Facebook Twitter Google Digg LinkedIn StumbleUpon Email


A recent trend in teaching, the flipped classroom offers greater interactivity and a more dynamic classroom experience.  But for international students and those hailing from more complex backgrounds, the system also presents challenges.  How can you shape your application to take advantage of these new challenges?

In 2007, Colorado high school teachers Jonathan Bergman and Aaron Sams were tired of sick students missing lectures and falling behind in class, so they decided to take advantage of technology to rectify the situation.  They began taping their lectures and posting them online for all their students to see.  The lectures became very popular online, and Bergman and Sams realized that without intending to, they had stumbled on a new form of pedagogy – the flipped classroom

So what exactly is it?  It’s pretty simple.  In a flipped classroom, students spend their class time doing workshops and ‘homework’ and the professor serves as a guide to help them learn.  At home, the students are expected to watch lecture videos and review the baseline material they will need to perform the workshops in the following class.

The advantages of the system are fairly obvious – it makes class time more interactive and increases student engagement, and saves professors from having to repeat the same twenty-five power-points over and over and over again.  But the flipped classroom also makes a unique set of demands on prospective students.  As more and more medical and business schools make use of this teaching method, it’s important for you to understand what kind of student excels in a flipped classroom, so that you can (hopefully) embody those principles in your application!

To be clear, we’re not suggesting you USE any of this terminology in the essay.  But if you are aware of the qualities that make flipped classroom students successful, you should be able to find ways to integrate that naturally into your essays, short answers and interview responses.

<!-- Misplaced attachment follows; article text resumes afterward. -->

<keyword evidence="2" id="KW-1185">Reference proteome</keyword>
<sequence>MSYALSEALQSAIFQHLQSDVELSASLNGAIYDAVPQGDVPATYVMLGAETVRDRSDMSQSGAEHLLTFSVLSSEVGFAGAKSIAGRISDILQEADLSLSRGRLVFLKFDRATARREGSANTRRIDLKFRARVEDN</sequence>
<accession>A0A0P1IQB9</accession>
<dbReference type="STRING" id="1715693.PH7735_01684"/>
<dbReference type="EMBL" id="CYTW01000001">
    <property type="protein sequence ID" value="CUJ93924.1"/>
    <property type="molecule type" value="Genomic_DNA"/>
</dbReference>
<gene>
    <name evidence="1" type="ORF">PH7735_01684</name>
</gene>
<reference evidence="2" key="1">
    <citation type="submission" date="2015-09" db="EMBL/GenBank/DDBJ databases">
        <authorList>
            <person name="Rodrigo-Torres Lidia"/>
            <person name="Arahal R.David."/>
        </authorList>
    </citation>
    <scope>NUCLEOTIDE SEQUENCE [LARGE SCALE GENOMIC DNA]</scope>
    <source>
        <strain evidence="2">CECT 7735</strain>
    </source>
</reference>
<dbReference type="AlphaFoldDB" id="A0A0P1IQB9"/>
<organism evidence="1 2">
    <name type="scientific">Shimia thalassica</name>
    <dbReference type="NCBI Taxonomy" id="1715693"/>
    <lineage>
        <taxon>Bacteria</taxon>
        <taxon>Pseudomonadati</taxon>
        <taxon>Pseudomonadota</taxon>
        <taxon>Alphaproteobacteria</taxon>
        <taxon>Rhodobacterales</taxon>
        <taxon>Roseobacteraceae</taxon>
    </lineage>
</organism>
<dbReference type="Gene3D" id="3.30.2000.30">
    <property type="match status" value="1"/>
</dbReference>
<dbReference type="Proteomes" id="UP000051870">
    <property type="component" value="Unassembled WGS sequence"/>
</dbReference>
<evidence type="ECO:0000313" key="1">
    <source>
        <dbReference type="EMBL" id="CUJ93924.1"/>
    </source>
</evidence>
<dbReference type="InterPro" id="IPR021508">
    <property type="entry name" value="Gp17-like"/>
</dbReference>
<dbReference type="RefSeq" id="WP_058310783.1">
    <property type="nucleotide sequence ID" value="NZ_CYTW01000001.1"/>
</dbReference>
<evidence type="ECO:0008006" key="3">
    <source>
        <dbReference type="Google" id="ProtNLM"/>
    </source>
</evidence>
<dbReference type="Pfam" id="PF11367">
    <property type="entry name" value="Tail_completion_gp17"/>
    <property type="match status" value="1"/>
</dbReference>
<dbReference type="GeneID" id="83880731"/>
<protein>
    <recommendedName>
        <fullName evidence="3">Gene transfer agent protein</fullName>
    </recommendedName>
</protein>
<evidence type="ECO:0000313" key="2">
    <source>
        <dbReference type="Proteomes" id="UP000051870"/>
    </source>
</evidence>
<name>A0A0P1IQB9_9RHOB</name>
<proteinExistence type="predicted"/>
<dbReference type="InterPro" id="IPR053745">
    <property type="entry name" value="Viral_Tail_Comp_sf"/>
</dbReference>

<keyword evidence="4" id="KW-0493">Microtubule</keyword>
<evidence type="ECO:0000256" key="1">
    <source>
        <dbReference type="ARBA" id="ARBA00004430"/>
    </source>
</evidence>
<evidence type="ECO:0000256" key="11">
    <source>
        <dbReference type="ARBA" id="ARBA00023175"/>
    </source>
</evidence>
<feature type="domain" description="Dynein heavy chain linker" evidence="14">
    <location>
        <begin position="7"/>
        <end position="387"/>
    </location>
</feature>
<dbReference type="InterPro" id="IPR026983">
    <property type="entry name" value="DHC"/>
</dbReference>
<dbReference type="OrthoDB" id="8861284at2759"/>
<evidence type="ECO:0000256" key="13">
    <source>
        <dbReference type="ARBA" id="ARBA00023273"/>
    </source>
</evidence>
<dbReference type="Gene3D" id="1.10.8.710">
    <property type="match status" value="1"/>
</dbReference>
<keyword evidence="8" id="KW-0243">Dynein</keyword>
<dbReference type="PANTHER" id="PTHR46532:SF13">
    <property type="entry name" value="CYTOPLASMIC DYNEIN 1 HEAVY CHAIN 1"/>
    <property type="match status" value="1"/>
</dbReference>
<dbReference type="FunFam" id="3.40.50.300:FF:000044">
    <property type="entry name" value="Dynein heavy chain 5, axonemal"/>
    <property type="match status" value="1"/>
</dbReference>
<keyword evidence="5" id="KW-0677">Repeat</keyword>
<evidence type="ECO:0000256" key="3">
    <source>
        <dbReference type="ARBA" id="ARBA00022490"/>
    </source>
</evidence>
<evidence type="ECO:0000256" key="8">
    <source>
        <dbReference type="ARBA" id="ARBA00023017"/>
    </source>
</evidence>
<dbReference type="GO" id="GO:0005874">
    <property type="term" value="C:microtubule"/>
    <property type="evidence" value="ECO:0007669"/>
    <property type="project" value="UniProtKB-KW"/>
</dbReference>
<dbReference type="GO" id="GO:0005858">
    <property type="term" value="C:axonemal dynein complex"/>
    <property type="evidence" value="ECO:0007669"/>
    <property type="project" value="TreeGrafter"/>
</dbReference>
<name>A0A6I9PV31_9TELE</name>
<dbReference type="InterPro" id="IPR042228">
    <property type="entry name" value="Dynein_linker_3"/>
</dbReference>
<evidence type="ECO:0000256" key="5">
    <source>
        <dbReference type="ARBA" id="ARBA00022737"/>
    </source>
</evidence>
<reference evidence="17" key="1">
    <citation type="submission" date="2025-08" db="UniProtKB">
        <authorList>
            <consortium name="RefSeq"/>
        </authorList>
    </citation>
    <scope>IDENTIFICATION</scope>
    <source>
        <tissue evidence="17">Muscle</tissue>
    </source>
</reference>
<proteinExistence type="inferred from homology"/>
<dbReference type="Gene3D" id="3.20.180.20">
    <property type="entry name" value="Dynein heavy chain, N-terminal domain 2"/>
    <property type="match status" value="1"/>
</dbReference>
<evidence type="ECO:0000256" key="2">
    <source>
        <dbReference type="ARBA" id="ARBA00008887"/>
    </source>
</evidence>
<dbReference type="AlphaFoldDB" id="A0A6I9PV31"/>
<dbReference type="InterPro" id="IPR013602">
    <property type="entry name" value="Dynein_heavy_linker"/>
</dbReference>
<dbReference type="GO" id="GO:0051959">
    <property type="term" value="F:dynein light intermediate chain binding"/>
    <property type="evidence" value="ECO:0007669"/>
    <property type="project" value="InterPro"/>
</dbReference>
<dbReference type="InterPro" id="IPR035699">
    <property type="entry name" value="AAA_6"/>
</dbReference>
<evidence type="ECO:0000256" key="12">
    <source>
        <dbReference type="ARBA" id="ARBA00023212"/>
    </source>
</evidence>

Leadership.  Many students from international and conventional American scholastic backgrounds are used to being champion followers.  It’s how they got top marks, how they stood out from their peers, and how they earned praise.  Top American business and medical schools, however, are not looking for that kind of student anymore.  They are looking for a strong follower who has also demonstrated leadership capabilities.

Showing leadership in an essay is not hard – leadership is, simply put, any time you are building consensus or guiding a team in pursuit of a shared vision and overcoming obstacles – but living leadership in a meaningful way is, for some students, a major challenge.  If you are serious about Stanford, Harvard and Columbia, start seeking out leadership opportunities nearby, either at work or with volunteer societies.  Think in terms of group leadership rather than individual leadership.

Initiative.  Success in a flipped classroom comes to the student who is not afraid to carry ideas beyond what the professor initially hands down.  Independent thinking and research serve you well in an environment where you are expected to perform in front of your peers and your professor.

When you are crafting your application, writing your essays and thinking about what you’ve accomplished in your life up to this point, try to find times in your life when you sought out new challenges or invented them.  Look for opportunities you were able to exploit that others missed out on or gave up on.  The more natural initiative you display, the more successful you will be in a flipped classroom.

Teamwork.  In a flipped classroom, all the students learn together, as a unit.  The professor acts as a guide but cannot (and will not) correct every slip-up and error.  Therefore, students must create a collegiate atmosphere, helping one another understand challenging concepts and taking the time to review challenging questions.  In other words, it’s not OK to let someone in your workshop fall behind.  Everybody has to come along for the ride as much as possible.

When writing about teamwork, focus on how you teach.  Explain your method, and describe how you are able to adapt it to different people with different styles of learning.  Talk about why you find it rewarding.  Demonstrate a sustained interest in helping and collaborating with your peers.  It will make you not only a more appealing candidate in the classroom, but also in clubs and overall campus environment.

--

Questions about flipped classrooms?  Flip us an email!